last comment on the issue (I think) is that, forgetting the offense issue, it
would be useful to have a more 'professional' way and professional labels to
explain the concept of chickens and pigs. This would be useful for two
Humorless executives: I don't know about you but I've
encountered enough humorless, fact-based executives that know that
telling them the chicken and pig story would undermine my credibility. They
already think a lot of project management is mumbo jumbo (don't tell me about
theories, estimates and probability, just tell me when, how much, and get it
done). Using imprecise and 'goofy' terms like chicken and pigs would confirm
his or her suspicions. Terms that are more 'professional' would serve me
better in these circumstances
Adoption: share vocabularies are very powerful for both
communicating and earning buy-in. 'Chicken role' and 'pig role' would not
penetrate the vernacular of a large organization, at least not beyond IT. To
earn widespread adoption of SCRUM generally and chicken-and-pig role concepts
specifically, we need language that can be broadly used, broadly understood
and broadly accepted. We want people to refer to themselves, to understand
themselves, in these roles, and to accomplish this they need to be able to
talk about it. "My role on the XYZ project is 'pig'. Won't happen.
everyone on projects (at least in my organization) knows the terms like 'scope
statement', 'project sponsor', risk mitigation--even if they don't understand
that details or purpose of such things--indicates that the PMI concepts have
been incorporated into the organizational vocabulary. That these terms also do
not smack of theory is important (try selling an executive on 'the theory of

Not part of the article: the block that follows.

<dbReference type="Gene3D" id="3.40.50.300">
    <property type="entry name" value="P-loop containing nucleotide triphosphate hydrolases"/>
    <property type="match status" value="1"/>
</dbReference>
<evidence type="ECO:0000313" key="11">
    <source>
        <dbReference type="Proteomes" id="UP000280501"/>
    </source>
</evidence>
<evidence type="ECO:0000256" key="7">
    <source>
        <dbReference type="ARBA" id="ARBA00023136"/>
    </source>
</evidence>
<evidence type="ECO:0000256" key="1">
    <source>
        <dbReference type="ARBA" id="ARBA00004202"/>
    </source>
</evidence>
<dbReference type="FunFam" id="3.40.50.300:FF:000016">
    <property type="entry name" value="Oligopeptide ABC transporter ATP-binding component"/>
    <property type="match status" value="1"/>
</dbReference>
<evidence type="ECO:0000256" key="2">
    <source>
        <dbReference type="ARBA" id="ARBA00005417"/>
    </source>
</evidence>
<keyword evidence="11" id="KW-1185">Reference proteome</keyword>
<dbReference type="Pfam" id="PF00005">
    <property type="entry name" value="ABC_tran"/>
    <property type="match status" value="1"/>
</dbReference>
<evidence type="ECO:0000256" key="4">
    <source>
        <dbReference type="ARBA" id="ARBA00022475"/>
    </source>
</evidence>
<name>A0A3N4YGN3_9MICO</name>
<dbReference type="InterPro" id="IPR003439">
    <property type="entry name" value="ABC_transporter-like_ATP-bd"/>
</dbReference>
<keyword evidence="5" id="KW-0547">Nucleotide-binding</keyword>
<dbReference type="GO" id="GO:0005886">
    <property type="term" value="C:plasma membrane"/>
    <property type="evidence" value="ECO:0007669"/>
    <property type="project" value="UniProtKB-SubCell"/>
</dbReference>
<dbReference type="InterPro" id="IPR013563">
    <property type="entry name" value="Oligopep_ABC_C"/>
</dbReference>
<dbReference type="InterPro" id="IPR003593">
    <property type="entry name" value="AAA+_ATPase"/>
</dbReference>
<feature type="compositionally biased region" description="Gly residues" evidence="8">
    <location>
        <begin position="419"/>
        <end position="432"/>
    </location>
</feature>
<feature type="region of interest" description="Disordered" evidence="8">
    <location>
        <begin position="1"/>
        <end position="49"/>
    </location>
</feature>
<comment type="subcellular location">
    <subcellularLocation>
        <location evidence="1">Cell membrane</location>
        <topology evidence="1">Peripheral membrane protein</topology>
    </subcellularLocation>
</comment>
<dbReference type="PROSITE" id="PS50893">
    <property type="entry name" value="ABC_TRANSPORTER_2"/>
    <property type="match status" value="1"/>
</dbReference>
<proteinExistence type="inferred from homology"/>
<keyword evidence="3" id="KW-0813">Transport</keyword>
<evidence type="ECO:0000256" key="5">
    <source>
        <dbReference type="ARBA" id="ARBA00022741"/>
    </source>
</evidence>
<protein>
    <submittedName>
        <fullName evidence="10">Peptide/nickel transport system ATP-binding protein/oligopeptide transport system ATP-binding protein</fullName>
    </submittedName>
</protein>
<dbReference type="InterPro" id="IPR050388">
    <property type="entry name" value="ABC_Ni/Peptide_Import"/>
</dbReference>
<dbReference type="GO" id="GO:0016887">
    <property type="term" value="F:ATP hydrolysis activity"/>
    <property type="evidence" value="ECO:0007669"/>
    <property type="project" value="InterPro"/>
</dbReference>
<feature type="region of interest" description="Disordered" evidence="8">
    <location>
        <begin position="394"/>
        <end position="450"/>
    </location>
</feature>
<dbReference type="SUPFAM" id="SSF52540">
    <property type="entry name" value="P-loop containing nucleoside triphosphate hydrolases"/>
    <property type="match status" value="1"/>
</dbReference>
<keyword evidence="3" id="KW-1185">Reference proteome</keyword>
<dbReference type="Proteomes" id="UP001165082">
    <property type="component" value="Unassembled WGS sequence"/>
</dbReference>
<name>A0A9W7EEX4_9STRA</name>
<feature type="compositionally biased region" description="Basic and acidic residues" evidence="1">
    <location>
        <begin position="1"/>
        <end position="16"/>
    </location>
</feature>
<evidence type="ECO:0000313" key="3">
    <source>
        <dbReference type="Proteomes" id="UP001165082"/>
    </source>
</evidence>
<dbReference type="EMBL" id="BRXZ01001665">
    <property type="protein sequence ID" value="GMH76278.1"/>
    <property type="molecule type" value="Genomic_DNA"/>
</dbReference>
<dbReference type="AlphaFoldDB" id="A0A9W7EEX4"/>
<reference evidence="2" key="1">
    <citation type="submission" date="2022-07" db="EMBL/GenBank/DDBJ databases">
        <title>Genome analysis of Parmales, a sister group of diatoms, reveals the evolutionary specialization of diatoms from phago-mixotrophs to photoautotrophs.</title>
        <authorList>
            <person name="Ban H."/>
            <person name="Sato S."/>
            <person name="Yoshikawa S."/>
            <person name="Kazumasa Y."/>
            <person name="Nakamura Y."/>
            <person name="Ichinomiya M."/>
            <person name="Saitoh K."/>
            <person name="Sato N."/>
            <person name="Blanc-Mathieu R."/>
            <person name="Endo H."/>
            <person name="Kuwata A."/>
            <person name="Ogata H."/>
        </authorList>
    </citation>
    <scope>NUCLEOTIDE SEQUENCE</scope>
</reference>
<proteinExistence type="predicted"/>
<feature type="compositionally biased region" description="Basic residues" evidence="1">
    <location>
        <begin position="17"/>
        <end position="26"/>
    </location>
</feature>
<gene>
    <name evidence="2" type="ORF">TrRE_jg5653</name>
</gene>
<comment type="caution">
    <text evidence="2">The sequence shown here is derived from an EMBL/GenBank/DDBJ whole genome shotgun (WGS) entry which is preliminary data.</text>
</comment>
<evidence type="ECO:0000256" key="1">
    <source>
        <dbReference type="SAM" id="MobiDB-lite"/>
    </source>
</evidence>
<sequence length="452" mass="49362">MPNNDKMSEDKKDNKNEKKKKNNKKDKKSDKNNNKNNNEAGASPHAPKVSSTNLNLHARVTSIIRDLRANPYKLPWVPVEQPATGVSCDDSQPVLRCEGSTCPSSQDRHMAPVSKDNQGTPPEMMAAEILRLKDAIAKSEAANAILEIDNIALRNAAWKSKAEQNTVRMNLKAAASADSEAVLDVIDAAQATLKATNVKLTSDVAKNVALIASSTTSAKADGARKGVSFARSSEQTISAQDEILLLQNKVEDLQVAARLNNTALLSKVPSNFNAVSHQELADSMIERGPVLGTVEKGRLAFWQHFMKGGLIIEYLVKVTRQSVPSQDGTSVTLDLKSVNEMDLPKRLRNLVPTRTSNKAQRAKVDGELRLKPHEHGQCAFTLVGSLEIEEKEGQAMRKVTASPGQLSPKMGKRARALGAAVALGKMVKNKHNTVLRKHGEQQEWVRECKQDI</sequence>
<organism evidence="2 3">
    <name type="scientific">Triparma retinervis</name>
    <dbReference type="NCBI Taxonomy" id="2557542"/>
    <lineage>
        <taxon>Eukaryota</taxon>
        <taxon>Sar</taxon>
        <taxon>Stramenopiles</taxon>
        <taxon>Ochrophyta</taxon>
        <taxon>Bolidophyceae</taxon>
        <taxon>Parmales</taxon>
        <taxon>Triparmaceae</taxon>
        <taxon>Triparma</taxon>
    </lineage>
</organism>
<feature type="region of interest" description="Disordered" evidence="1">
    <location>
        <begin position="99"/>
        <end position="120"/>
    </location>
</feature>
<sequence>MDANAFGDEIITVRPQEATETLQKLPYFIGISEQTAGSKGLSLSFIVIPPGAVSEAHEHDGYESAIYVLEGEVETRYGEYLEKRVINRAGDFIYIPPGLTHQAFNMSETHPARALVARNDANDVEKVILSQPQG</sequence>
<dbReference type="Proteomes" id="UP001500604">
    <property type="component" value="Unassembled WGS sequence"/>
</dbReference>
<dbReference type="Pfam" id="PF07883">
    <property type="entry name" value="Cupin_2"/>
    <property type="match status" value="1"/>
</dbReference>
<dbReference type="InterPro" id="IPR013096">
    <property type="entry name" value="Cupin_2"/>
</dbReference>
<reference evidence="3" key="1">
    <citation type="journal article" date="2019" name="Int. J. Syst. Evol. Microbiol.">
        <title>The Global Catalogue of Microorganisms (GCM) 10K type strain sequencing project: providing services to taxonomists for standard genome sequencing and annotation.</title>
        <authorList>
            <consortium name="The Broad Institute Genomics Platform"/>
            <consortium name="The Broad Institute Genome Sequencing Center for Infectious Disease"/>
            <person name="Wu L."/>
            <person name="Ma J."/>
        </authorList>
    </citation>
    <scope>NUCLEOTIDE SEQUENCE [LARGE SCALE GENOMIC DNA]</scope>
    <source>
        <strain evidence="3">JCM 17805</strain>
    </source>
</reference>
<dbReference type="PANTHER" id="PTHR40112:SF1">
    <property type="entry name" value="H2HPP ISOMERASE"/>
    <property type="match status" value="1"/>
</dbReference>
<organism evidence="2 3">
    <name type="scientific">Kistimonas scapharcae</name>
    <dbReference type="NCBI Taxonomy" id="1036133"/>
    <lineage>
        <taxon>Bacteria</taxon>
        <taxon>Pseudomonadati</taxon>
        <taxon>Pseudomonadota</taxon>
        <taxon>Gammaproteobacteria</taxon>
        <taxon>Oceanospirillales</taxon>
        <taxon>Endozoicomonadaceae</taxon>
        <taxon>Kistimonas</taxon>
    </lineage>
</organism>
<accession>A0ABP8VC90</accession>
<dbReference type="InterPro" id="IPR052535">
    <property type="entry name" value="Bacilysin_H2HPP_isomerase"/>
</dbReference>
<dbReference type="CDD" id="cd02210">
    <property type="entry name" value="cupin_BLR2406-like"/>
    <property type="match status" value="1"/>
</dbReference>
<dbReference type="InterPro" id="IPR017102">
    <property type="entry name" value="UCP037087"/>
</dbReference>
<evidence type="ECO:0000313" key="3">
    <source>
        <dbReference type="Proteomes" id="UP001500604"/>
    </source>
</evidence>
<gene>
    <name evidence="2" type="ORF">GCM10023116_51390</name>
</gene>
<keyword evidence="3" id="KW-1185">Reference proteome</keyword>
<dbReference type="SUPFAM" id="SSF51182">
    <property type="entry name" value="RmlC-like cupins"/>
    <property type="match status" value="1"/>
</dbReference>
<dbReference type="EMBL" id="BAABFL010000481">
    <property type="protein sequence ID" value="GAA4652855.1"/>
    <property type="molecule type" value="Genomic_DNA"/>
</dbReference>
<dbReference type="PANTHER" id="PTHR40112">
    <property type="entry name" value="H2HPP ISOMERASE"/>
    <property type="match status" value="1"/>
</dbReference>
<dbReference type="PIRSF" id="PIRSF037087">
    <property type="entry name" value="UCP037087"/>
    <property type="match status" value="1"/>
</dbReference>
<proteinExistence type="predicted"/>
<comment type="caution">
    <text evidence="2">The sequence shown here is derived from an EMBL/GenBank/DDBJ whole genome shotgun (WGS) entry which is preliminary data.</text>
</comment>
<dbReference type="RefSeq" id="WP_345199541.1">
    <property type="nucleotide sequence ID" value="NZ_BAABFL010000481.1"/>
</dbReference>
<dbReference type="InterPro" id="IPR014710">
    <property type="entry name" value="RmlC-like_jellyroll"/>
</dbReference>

constraints'). They are part of a FORMAL methodology (I hear this term all the
time) and they 'sound' professional and meaningful.
Agile methods and scrum in particular needs such a vocabulary if they
are to be widely adopted.
Shall we that our terms need to go through another
everyone has heard the joke, then we seem to agree it is a
constructive, shared metaphor.
some people have not heard the joke, then it is an opportunity to lighten
things up by starting with a joke.
there are some people on your team who find the joke offensive, then I
suspect there will be many cultural conflicts to deal with on the
project. Starting with the joke will alert you to this issue at the very
beginning of the project. (Are there cultures without the concept of
Steven A. Gordon, Ph.D.
Arizona State University
PO Box 875506
Can I know when we need to
tell 'pig and chicken' to
My 2 cents:
If I needed
to explain the purpose of the meeting and
differentiating who are
committed and involved, I
would go into the explanation of the meaning
of calling them 'pig and chicken' unless I have the
to explain the joke with 'pig and chicken'.
It's rather offending
to call someone a pig or a
chicken (at least in my community), unless
very familar with them and they understand very well
you are talking about.
But I think it is pretty good to use
'chicken and pig'
within the scrum community as we all understand
--- David A Barrett
> My wife has a visceral dislike of the "Chickens and
titles. I assume
> because neither name has pleasant
> North American society.
> She tells me,
"Don't say that out loud, people won't
> know why you're
calling them a Pig!" Personally, I think some of
> that shock
value can be
> beneficial since it makes the concept stick
> quite clearly in your mind
> once it has been
> I cannot think of any other metaphor which
> the concept commitment
> v. involvement any better
than that silly joke. In
> some ways, I think it
up the heart and soul of Scrum, and if Scrum
> ever adopts a logo,
> think it should be a cartoon Chicken and Pig.
particularly like the term "Chicken in pigs
> All that being said, as someone pointed out earlier,
Scrum and its elements
> are not supposed to be a replacement for
> sense. You really need to
> be sensitive to
other people's feelings and cultural
> backgrounds, and I
would refrain from openly referring to individuals
> as pigs or
> there are people who aren't "in" on the joke
> Dave Barrett,
Professional Indemnity Company
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